UN council weighs compromise on Syria nerve gas probe
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UN council weighs compromise on Syria nerve gas probe

Two days after alleged government bombing that killed scores, including 27 children, western diplomats demand full investigation

US Ambassador to the UN Nikki Haley shows pictures of Syrian victims of chemical attacks as she addresses a meeting of the Security Council on Syria at UN headquarters on April 5, 2017. (AP Photo/Bebeto Matthews)
US Ambassador to the UN Nikki Haley shows pictures of Syrian victims of chemical attacks as she addresses a meeting of the Security Council on Syria at UN headquarters on April 5, 2017. (AP Photo/Bebeto Matthews)

UNITED NATIONS – Seeking to avert a clash between Russia and the West, 10 Security Council countries on Thursday circulated a compromise resolution demanding a full investigation of the suspected chemical attack in Syria, diplomats said.

The new text — the third now before the council on investigating the apparent gas attack — was presented ahead of a closed-door meeting of the 15-member council on Syria at 6:30 pm (2230 GMT).

It remained unclear if Russia or the other four permanent council members would back the compromise presented as the United States was weighing military options in Syria.

Britain, France and the United States are pushing for a vote later Thursday on their draft text in response to the strike Tuesday on a rebel-held town in Idlib province that shocked the world.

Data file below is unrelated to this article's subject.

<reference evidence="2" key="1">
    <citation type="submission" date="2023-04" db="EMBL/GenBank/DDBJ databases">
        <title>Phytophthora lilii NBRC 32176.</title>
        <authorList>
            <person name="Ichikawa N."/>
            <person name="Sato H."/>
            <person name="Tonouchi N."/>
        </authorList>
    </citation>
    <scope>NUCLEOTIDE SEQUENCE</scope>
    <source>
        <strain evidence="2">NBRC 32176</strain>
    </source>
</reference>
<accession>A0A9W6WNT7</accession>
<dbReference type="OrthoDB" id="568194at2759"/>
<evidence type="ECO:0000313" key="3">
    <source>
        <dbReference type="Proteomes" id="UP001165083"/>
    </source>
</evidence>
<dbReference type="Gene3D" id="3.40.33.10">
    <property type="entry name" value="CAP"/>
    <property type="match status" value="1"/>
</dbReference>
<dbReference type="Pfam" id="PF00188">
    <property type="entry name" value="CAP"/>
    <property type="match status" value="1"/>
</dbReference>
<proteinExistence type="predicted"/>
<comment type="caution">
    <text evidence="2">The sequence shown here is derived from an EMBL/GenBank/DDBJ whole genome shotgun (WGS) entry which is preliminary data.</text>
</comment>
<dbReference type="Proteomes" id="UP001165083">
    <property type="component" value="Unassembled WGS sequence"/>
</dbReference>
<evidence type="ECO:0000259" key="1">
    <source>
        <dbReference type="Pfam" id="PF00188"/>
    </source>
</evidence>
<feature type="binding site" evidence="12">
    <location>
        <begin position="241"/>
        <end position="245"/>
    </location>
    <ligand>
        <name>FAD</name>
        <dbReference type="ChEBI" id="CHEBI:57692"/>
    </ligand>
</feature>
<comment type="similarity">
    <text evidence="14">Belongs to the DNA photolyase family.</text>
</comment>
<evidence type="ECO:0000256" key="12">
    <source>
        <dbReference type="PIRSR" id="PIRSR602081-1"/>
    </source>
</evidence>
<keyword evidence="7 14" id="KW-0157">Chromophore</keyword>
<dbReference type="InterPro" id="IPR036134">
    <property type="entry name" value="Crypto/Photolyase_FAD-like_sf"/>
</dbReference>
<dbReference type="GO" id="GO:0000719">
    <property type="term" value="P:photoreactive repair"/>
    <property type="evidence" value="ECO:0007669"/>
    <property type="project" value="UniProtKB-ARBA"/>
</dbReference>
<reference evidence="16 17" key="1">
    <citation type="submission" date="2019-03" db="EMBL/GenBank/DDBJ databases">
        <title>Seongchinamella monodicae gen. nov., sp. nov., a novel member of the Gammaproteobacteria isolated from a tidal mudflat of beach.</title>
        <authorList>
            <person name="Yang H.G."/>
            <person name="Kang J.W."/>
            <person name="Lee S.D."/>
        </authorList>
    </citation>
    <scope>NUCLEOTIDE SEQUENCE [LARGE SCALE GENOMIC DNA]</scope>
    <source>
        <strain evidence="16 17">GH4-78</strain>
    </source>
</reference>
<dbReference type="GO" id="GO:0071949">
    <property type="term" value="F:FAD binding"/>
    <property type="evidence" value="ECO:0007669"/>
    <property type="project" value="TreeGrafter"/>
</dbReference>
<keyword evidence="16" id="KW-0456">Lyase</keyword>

At least 86 people — including 27 children — died in Khan Sheikhoun. Results from post-mortems performed on victims point to exposure to the deadly sarin nerve agent, according to Turkish health officials.

Britain, France and the United States are permanent council members along with Russia and China.

The 10 non-permanent members are Egypt, Japan, Senegal, Ukraine, Uruguay, Bolivia, Ethiopia, Italy, Kazakhstan and Sweden.

Their compromise text would drop demands that Syria hand over information on its military operations on the day of the strike, replacing them with language from a previous resolution urging cooperation on chemical weapons investigations, diplomats said.

“There are efforts to find a way forward that might be a compromise,” Swedish Ambassador Olof Skoog told reporters.

“We are going to try to make sure we have a good discussion before there are any votes.”

Russia has rejected the proposed Western-backed resolution as “categorically unacceptable” and put forward a rival draft that does not include specific demands that the Syrian government cooperate with an investigation.

The Russian text calls for an investigation but requests that the council approve the makeup of the team from the Organization for the Prohibition of Chemical Weapons (OPCW) dispatched to Idlib, according to the draft seen by AFP.

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